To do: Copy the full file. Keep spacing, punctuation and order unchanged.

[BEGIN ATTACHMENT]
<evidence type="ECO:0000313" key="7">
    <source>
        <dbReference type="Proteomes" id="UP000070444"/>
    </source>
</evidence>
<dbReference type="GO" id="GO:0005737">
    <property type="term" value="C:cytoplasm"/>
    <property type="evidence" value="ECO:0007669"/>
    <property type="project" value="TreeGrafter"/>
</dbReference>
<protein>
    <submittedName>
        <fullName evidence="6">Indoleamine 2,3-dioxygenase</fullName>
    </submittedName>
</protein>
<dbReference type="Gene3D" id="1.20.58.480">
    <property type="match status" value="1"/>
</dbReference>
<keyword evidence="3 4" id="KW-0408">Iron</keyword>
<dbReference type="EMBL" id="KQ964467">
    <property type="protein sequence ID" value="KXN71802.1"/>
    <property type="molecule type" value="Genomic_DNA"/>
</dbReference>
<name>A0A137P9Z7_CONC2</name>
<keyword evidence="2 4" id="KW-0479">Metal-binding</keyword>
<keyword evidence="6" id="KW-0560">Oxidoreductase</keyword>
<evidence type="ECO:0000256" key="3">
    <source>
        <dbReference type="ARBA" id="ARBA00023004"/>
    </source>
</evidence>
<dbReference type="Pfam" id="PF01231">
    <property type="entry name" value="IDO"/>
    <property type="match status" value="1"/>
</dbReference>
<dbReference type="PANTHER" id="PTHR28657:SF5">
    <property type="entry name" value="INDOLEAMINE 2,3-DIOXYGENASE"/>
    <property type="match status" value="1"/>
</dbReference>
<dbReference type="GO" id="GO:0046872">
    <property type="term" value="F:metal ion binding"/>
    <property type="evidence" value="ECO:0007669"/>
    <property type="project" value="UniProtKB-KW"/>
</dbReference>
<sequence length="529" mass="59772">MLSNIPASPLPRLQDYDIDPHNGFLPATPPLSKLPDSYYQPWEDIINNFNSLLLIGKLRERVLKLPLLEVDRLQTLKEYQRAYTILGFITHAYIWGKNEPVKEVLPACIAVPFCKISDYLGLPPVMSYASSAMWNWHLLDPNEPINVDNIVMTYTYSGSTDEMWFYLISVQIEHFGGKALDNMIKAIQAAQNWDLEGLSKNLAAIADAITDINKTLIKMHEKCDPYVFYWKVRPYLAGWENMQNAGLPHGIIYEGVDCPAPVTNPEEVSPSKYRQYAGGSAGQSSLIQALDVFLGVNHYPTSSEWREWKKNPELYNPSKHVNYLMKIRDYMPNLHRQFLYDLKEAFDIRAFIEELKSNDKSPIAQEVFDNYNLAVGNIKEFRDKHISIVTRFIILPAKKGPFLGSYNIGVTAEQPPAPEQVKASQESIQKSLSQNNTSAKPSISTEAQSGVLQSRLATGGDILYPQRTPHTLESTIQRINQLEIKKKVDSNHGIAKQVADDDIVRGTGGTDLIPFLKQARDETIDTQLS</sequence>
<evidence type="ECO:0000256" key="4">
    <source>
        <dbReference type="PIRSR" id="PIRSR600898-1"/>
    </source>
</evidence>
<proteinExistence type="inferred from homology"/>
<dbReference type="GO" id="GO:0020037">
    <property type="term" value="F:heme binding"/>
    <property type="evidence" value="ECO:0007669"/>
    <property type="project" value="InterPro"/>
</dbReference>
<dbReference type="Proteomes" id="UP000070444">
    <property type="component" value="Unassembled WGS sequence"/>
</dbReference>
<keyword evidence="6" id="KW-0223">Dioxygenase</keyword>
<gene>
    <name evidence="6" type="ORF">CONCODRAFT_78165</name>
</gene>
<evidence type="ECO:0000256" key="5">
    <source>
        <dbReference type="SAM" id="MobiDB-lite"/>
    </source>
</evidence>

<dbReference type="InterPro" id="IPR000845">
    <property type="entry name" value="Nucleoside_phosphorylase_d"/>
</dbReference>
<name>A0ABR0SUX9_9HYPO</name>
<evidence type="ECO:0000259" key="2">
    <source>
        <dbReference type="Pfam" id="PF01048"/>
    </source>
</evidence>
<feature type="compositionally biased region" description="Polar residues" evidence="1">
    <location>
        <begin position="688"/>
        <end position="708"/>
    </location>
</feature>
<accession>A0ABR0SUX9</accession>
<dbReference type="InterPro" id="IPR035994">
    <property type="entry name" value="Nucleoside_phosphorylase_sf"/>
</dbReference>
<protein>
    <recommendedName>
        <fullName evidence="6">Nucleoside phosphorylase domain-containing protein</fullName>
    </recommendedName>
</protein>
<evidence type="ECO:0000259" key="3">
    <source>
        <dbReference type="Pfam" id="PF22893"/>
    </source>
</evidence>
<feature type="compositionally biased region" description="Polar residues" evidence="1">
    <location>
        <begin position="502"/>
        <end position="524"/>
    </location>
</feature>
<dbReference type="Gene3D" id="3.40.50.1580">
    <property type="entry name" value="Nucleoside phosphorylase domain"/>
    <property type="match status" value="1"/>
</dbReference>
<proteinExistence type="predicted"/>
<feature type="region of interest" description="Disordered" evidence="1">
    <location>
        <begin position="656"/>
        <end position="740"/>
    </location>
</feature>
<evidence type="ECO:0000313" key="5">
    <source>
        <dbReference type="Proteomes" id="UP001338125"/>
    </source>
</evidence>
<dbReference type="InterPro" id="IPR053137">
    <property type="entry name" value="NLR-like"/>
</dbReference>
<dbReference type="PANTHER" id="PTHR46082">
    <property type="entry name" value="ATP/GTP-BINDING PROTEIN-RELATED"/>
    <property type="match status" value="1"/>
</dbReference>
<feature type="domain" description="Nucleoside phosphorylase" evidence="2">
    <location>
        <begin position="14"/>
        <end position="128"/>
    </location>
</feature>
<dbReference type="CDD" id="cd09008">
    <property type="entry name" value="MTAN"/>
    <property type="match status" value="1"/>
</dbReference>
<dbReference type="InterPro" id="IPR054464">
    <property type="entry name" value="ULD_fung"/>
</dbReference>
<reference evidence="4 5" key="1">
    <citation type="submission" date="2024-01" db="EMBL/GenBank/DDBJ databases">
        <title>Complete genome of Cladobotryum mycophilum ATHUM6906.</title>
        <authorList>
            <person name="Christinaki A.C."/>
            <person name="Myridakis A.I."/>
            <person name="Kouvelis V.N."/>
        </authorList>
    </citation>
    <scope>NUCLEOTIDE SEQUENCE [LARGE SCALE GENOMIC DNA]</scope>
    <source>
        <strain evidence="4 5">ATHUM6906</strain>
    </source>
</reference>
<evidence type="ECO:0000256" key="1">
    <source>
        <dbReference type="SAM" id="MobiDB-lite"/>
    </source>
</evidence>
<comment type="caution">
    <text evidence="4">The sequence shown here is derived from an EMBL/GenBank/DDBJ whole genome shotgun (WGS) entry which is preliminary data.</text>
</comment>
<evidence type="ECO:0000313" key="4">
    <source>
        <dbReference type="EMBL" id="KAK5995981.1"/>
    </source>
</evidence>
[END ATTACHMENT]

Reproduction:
<evidence type="ECO:0000313" key="7">
    <source>
        <dbReference type="Proteomes" id="UP000070444"/>
    </source>
</evidence>
<dbReference type="GO" id="GO:0005737">
    <property type="term" value="C:cytoplasm"/>
    <property type="evidence" value="ECO:0007669"/>
    <property type="project" value="TreeGrafter"/>
</dbReference>
<protein>
    <submittedName>
        <fullName evidence="6">Indoleamine 2,3-dioxygenase</fullName>
    </submittedName>
</protein>
<dbReference type="Gene3D" id="1.20.58.480">
    <property type="match status" value="1"/>
</dbReference>
<keyword evidence="3 4" id="KW-0408">Iron</keyword>
<dbReference type="EMBL" id="KQ964467">
    <property type="protein sequence ID" value="KXN71802.1"/>
    <property type="molecule type" value="Genomic_DNA"/>
</dbReference>
<name>A0A137P9Z7_CONC2</name>
<keyword evidence="2 4" id="KW-0479">Metal-binding</keyword>
<keyword evidence="6" id="KW-0560">Oxidoreductase</keyword>
<evidence type="ECO:0000256" key="3">
    <source>
        <dbReference type="ARBA" id="ARBA00023004"/>
    </source>
</evidence>
<dbReference type="Pfam" id="PF01231">
    <property type="entry name" value="IDO"/>
    <property type="match status" value="1"/>
</dbReference>
<dbReference type="PANTHER" id="PTHR28657:SF5">
    <property type="entry name" value="INDOLEAMINE 2,3-DIOXYGENASE"/>
    <property type="match status" value="1"/>
</dbReference>
<dbReference type="GO" id="GO:0046872">
    <property type="term" value="F:metal ion binding"/>
    <property type="evidence" value="ECO:0007669"/>
    <property type="project" value="UniProtKB-KW"/>
</dbReference>
<sequence length="529" mass="59772">MLSNIPASPLPRLQDYDIDPHNGFLPATPPLSKLPDSYYQPWEDIINNFNSLLLIGKLRERVLKLPLLEVDRLQTLKEYQRAYTILGFITHAYIWGKNEPVKEVLPACIAVPFCKISDYLGLPPVMSYASSAMWNWHLLDPNEPINVDNIVMTYTYSGSTDEMWFYLISVQIEHFGGKALDNMIKAIQAAQNWDLEGLSKNLAAIADAITDINKTLIKMHEKCDPYVFYWKVRPYLAGWENMQNAGLPHGIIYEGVDCPAPVTNPEEVSPSKYRQYAGGSAGQSSLIQALDVFLGVNHYPTSSEWREWKKNPELYNPSKHVNYLMKIRDYMPNLHRQFLYDLKEAFDIRAFIEELKSNDKSPIAQEVFDNYNLAVGNIKEFRDKHISIVTRFIILPAKKGPFLGSYNIGVTAEQPPAPEQVKASQESIQKSLSQNNTSAKPSISTEAQSGVLQSRLATGGDILYPQRTPHTLESTIQRINQLEIKKKVDSNHGIAKQVADDDIVRGTGGTDLIPFLKQARDETIDTQLS</sequence>
<evidence type="ECO:0000256" key="4">
    <source>
        <dbReference type="PIRSR" id="PIRSR600898-1"/>
    </source>
</evidence>
<proteinExistence type="inferred from homology"/>
<dbReference type="GO" id="GO:0020037">
    <property type="term" value="F:heme binding"/>
    <property type="evidence" value="ECO:0007669"/>
    <property type="project" value="InterPro"/>
</dbReference>
<dbReference type="Proteomes" id="UP000070444">
    <property type="component" value="Unassembled WGS sequence"/>
</dbReference>
<keyword evidence="6" id="KW-0223">Dioxygenase</keyword>
<gene>
    <name evidence="6" type="ORF">CONCODRAFT_78165</name>
</gene>
<evidence type="ECO:0000256" key="5">
    <source>
        <dbReference type="SAM" id="MobiDB-lite"/>
    </source>
</evidence>

<dbReference type="InterPro" id="IPR000845">
    <property type="entry name" value="Nucleoside_phosphorylase_d"/>
</dbReference>
<name>A0ABR0SUX9_9HYPO</name>
<evidence type="ECO:0000259" key="2">
    <source>
        <dbReference type="Pfam" id="PF01048"/>
    </source>
</evidence>
<feature type="compositionally biased region" description="Polar residues" evidence="1">
    <location>
        <begin position="688"/>
        <end position="708"/>
    </location>
</feature>
<accession>A0ABR0SUX9</accession>
<dbReference type="InterPro" id="IPR035994">
    <property type="entry name" value="Nucleoside_phosphorylase_sf"/>
</dbReference>
<protein>
    <recommendedName>
        <fullName evidence="6">Nucleoside phosphorylase domain-containing protein</fullName>
    </recommendedName>
</protein>
<evidence type="ECO:0000259" key="3">
    <source>
        <dbReference type="Pfam" id="PF22893"/>
    </source>
</evidence>
<feature type="compositionally biased region" description="Polar residues" evidence="1">
    <location>
        <begin position="502"/>
        <end position="524"/>
    </location>
</feature>
<dbReference type="Gene3D" id="3.40.50.1580">
    <property type="entry name" value="Nucleoside phosphorylase domain"/>
    <property type="match status" value="1"/>
</dbReference>
<proteinExistence type="predicted"/>
<feature type="region of interest" description="Disordered" evidence="1">
    <location>
        <begin position="656"/>
        <end position="740"/>
    </location>
</feature>
<evidence type="ECO:0000313" key="5">
    <source>
        <dbReference type="Proteomes" id="UP001338125"/>
    </source>
</evidence>
<dbReference type="InterPro" id="IPR053137">
    <property type="entry name" value="NLR-like"/>
</dbReference>
<dbReference type="PANTHER" id="PTHR46082">
    <property type="entry name" value="ATP/GTP-BINDING PROTEIN-RELATED"/>
    <property type="match status" value="1"/>
</dbReference>
<feature type="domain" description="Nucleoside phosphorylase" evidence="2">
    <location>
        <begin position="14"/>
        <end position="128"/>
    </location>
</feature>
<dbReference type="CDD" id="cd09008">
    <property type="entry name" value="MTAN"/>
    <property type="match status" value="1"/>
</dbReference>
<dbReference type="InterPro" id="IPR054464">
    <property type="entry name" value="ULD_fung"/>
</dbReference>
<reference evidence="4 5" key="1">
    <citation type="submission" date="2024-01" db="EMBL/GenBank/DDBJ databases">
        <title>Complete genome of Cladobotryum mycophilum ATHUM6906.</title>
        <authorList>
            <person name="Christinaki A.C."/>
            <person name="Myridakis A.I."/>
            <person name="Kouvelis V.N."/>
        </authorList>
    </citation>
    <scope>NUCLEOTIDE SEQUENCE [LARGE SCALE GENOMIC DNA]</scope>
    <source>
        <strain evidence="4 5">ATHUM6906</strain>
    </source>
</reference>
<evidence type="ECO:0000256" key="1">
    <source>
        <dbReference type="SAM" id="MobiDB-lite"/>
    </source>
</evidence>
<comment type="caution">
    <text evidence="4">The sequence shown here is derived from an EMBL/GenBank/DDBJ whole genome shotgun (WGS) entry which is preliminary data.</text>
</comment>
<evidence type="ECO:0000313" key="4">
    <source>
        <dbReference type="EMBL" id="KAK5995981.1"/>
    </source>
</evidence>